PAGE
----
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CDC warns spread of coronavirus in US appears inevitable

CDC says there is a lot it doesn’t know about how the COVID-19 virus might affect the country, but it wants the public to be prepared.

Officials at the Centers of Disease Control and Prevention say spread of the coronavirus in the U.S. is not a question of "if," but "when." 

Dr. Nancy Messonnier, the CDC's director of the National Center for Immunization and Respiratory Diseases said the virus, called COVID-19, is "rapidly evolving and spreading" and that as more countries experience the spread of the coronavirus, "successful containment at U.S. borders is becoming problematic." 

But Dr. Messonnier stressed that "our containment strategy has been largely successful."

“We have very few cases in the United States and no spread in the community,” Dr. Messonnier said

Community spread of the virus, which began its spread in China, have been reported in Hong Kong, Iran, Italy, Japan, Singapore, Korea, Taiwan and Thailand, Messonnier said in a Tuesday press conference. The behavior of the virus spread outside of China has raised concern in the U.S. 

Ultimately the CDC expects the virus to spread in the U.S. 

Houston Health Authority Dr. David Persse said that concern comes from the likely chance that someone infected with coronavirus will come to the U.S. and start spreading the virus before they can be identified and isolated.

He stressed that there is no need for people in the U.S. to panic.

“We are anticipating that that it is likely to occur at some point, hopefully it won’t, but we need to anticipate and behave as if it will at some point so we can take advantage of the time we have now and change our behaviors and protect ourselves should it occur that it spreads in the United States,” said Dr. Persse.

Dr. Persse said people must be vigilant about hygiene: washing hands, covering coughs, disinfecting surfaces, and staying home when sick.

“Those are the sorts of things that stop the progression of a virus throughout a community,” said Dr. Persse.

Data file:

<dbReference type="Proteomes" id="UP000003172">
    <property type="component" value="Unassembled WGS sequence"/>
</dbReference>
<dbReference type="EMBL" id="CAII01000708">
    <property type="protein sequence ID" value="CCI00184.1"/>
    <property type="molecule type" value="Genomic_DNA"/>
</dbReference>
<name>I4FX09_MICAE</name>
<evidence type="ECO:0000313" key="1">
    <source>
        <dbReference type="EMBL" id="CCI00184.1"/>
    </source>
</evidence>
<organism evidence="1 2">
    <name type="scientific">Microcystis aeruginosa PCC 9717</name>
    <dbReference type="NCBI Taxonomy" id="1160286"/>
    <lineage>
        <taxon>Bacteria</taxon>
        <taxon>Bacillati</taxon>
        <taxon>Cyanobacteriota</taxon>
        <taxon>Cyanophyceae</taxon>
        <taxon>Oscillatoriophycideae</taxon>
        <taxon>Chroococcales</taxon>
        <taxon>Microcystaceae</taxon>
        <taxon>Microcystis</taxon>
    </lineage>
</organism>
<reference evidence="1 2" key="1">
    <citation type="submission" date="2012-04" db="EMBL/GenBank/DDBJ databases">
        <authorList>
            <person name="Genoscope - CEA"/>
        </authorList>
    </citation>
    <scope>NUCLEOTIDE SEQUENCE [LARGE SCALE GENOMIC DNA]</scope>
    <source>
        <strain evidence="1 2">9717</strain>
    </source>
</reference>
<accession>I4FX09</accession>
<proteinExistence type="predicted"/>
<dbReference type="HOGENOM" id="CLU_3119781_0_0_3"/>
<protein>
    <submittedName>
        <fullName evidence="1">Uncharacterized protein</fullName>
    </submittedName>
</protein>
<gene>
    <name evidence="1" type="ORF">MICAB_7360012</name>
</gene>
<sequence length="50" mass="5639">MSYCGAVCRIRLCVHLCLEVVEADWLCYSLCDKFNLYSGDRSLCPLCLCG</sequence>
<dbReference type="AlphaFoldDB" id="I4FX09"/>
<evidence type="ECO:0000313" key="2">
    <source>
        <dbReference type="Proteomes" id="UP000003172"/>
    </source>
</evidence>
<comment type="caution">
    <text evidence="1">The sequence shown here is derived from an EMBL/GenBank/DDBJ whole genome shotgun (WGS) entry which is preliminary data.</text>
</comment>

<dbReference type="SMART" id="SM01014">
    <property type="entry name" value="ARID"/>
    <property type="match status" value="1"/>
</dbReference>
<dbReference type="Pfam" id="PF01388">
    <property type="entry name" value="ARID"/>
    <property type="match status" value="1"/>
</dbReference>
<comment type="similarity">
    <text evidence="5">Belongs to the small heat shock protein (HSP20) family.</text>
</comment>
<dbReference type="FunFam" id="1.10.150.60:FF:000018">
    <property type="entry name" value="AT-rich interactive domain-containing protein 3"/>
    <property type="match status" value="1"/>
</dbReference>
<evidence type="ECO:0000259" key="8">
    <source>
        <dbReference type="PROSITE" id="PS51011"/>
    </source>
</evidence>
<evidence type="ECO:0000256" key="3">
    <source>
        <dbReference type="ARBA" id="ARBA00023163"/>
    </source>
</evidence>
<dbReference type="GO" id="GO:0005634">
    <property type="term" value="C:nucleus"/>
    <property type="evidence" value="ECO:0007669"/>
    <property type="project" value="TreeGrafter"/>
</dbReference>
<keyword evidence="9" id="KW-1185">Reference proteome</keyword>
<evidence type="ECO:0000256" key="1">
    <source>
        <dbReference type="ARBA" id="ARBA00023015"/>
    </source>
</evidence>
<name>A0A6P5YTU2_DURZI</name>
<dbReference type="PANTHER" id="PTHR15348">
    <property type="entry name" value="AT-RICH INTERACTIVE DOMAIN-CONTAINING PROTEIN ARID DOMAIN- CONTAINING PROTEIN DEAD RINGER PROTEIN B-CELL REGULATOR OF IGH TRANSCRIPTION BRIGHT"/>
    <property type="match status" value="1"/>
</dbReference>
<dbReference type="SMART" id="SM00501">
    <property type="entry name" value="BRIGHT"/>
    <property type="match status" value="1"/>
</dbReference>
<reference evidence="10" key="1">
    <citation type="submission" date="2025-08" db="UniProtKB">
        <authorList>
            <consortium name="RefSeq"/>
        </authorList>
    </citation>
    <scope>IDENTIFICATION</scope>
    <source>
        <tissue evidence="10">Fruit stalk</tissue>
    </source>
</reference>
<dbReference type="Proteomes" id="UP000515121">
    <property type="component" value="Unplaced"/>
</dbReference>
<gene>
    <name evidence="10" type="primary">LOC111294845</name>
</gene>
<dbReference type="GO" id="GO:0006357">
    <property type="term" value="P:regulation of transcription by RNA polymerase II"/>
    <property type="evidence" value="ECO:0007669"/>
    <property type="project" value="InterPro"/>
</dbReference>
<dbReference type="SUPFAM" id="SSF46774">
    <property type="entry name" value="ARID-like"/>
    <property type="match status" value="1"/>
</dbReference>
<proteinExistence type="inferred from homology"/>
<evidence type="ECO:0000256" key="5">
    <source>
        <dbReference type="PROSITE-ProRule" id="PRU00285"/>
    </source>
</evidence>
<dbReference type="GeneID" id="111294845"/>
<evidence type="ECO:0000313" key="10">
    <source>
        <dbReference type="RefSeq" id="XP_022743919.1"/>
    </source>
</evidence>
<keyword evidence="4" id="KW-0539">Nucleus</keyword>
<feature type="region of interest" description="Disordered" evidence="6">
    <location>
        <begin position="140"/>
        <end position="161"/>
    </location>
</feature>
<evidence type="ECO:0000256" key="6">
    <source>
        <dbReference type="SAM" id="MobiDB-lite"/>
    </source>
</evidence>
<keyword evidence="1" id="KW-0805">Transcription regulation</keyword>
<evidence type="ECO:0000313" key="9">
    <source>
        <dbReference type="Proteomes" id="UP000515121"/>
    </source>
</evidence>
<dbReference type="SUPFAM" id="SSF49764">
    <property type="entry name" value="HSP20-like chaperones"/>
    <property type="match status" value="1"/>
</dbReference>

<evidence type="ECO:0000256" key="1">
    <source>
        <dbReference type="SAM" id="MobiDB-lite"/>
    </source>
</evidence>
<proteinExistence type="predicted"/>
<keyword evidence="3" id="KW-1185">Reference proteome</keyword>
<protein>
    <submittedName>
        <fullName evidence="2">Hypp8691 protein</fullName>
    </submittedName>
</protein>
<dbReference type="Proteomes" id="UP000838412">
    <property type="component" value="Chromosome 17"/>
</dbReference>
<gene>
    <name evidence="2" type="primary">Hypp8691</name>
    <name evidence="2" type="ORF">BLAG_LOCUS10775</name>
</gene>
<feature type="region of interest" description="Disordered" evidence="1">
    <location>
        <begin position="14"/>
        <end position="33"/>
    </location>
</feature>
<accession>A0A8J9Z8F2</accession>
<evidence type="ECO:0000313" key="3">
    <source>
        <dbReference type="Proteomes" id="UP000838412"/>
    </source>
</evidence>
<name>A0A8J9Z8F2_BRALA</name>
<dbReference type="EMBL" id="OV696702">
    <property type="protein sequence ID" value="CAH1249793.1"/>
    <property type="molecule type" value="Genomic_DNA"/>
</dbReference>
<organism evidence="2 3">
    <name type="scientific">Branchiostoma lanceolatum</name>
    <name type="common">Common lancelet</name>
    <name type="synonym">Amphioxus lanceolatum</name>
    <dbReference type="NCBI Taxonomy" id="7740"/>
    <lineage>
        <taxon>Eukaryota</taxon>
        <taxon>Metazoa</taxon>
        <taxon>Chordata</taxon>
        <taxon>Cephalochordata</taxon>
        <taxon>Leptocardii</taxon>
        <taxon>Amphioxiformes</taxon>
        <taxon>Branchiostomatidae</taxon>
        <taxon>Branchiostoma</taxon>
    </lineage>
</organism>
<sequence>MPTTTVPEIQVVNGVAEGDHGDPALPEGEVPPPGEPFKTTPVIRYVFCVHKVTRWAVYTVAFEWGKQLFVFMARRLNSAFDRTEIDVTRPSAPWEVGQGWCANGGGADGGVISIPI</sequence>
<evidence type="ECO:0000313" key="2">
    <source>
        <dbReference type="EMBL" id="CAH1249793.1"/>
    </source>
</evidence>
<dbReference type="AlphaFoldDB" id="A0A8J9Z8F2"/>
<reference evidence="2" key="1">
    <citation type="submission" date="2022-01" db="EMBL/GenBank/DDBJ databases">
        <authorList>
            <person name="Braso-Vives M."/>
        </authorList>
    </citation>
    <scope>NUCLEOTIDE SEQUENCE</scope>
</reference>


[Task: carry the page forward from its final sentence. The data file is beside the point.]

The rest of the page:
There is currently no vaccine to prevent the virus nor medication to treat it, but Messonnier said individuals and local communities should prepare for the possibility of an outbreak by implementing methods of  "non-pharmaceutical intervention," or NPIs.  She warned U.S citizens and local communities to prepare for "disruption to everyday life" in the case of a pandemic. 

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"We are asking the American public to work with us to prepare for the expectation that this is going to be bad," she said. Messonnier recounted a conversation she had with her children over breakfast, in which she discussed how her family would prepare for an outbreak. She said she called her local school superintendent with questions about schools' plans for dismissals, closures and teleschool. 

Messonnier encouraged parents to do the same and prepare for how to handle childcare services if schools begin to close. She also recommended schools divide students into smaller groups or provide teleschooling services. 

Other businesses can also prepare for an escalated outbreak of the coronavirus by replacing in-person meetings with teleconferences and increasing teleworking options, Messonnier said. Employees should also contact their supervisors for more information on those policies. 

Communities should also prepare to "modify, postpone or cancel large gatherings," she said. 

More than 80,000 people have been infected globally in the COVID-19 outbreak. More than 77,000 infections and more than 2,600 deaths have been reported in China. 

South Korea now has the second most cases with 977. Health workers continue to find batches in the southeastern city of Daegu and nearby areas, where panic has brought towns to an eerie standstill.

In the U.S, 57 people have been infected. The CDC categorized these infections into separate categories: 14 have been infected in travel-related incidents and 43 infections were among individuals repatriated in the U.S. Of those 43, 3 infections were from individuals evacuated from Wuhan on charter flights and 40 cases were from individuals on the Diamond Princess Cruise Ship that was quarantined in Japan earlier this month. 

Cambridge, Massachusetts based drugmaker Moderma announced this week it had sent its first batch of a possible coronavirus vaccine to the National Institutes of Health for early-stage testing.

The Associated Press contributed to this report

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